There was another small snag when I forgot my password when logging into the app – a password which I had previously only used once or twice to book tickets. To reset it, I had to go through a verification email, and logging in and out twice. I had a similar situation with my Credit Card when paying for the train ticket – but after another 30 mins, I had it all sorted, with the e-ticket stored safely on my phone.

It was later that night that I realised my booked train ticket to Berlin left me a tight window to get to the airport and reach my plane. Knowing it would make tomorrow easier, I thoroughly researched the options for getting from Berlin Sudkreuz station (in the Southern part of Berlin, where my train was going) to Berlin Schönefeld airport. There was a train that took 30 minutes for just €4, but a taxi might have only taken 20 minutes for a much larger €40, depending on the traffic. The free mobile app Fetch My Way is incredibly helpful for this exercise.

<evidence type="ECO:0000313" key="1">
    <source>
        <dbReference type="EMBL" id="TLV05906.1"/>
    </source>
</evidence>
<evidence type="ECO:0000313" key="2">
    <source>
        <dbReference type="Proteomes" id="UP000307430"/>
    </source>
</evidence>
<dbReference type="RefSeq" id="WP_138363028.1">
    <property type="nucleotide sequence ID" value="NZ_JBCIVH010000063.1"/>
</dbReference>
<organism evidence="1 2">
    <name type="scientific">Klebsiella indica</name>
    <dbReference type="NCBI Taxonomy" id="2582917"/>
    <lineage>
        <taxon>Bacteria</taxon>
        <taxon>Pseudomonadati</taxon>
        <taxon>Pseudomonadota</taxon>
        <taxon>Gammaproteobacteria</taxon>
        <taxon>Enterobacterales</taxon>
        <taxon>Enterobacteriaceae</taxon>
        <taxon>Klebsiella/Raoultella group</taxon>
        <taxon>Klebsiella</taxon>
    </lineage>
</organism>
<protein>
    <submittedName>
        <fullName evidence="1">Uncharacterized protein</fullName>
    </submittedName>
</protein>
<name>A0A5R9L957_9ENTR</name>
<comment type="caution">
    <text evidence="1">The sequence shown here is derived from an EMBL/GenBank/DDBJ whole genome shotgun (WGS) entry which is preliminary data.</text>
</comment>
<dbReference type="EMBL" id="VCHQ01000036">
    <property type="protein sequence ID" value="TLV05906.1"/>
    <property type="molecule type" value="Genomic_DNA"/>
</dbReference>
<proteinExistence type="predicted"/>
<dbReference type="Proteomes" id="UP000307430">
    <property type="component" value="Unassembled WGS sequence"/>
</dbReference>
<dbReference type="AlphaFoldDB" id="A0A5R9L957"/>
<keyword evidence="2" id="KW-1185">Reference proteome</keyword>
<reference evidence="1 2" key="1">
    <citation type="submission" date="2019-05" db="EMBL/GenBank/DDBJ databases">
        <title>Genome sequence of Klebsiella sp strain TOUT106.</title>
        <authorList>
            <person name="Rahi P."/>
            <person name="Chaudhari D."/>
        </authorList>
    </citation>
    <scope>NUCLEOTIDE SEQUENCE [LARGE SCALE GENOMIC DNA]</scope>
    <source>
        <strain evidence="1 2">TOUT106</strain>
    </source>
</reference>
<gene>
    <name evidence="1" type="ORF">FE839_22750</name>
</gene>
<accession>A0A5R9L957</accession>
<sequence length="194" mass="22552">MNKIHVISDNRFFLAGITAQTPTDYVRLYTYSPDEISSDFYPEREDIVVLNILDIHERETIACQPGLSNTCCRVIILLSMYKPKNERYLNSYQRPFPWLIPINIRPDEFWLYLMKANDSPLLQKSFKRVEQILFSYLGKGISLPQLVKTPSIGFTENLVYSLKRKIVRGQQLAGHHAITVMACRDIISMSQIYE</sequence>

Schonefeld, Berlin’s budget airport, offered me a lifeline

I also downloaded a map of the airport terminal (which I had been to once before, when I was also in a rush) and did my best to find out from where in the terminal flights exiting the Schengen area would be departing, so that I could enter the airport at the right door in case I was pushed for time.

Critical takeaway: research your new transport arrangements thoroughly, so you don’t make a mistake and turn a bad day even worse

New bed

Now that I had a way home and a way to get there, I needed to find a bed for the extra night I’d be in Germany. Since I had a train ticket already booked to Leipzig airport which was also valid to the city centre, the easiest place to stay the night would be that same city centre.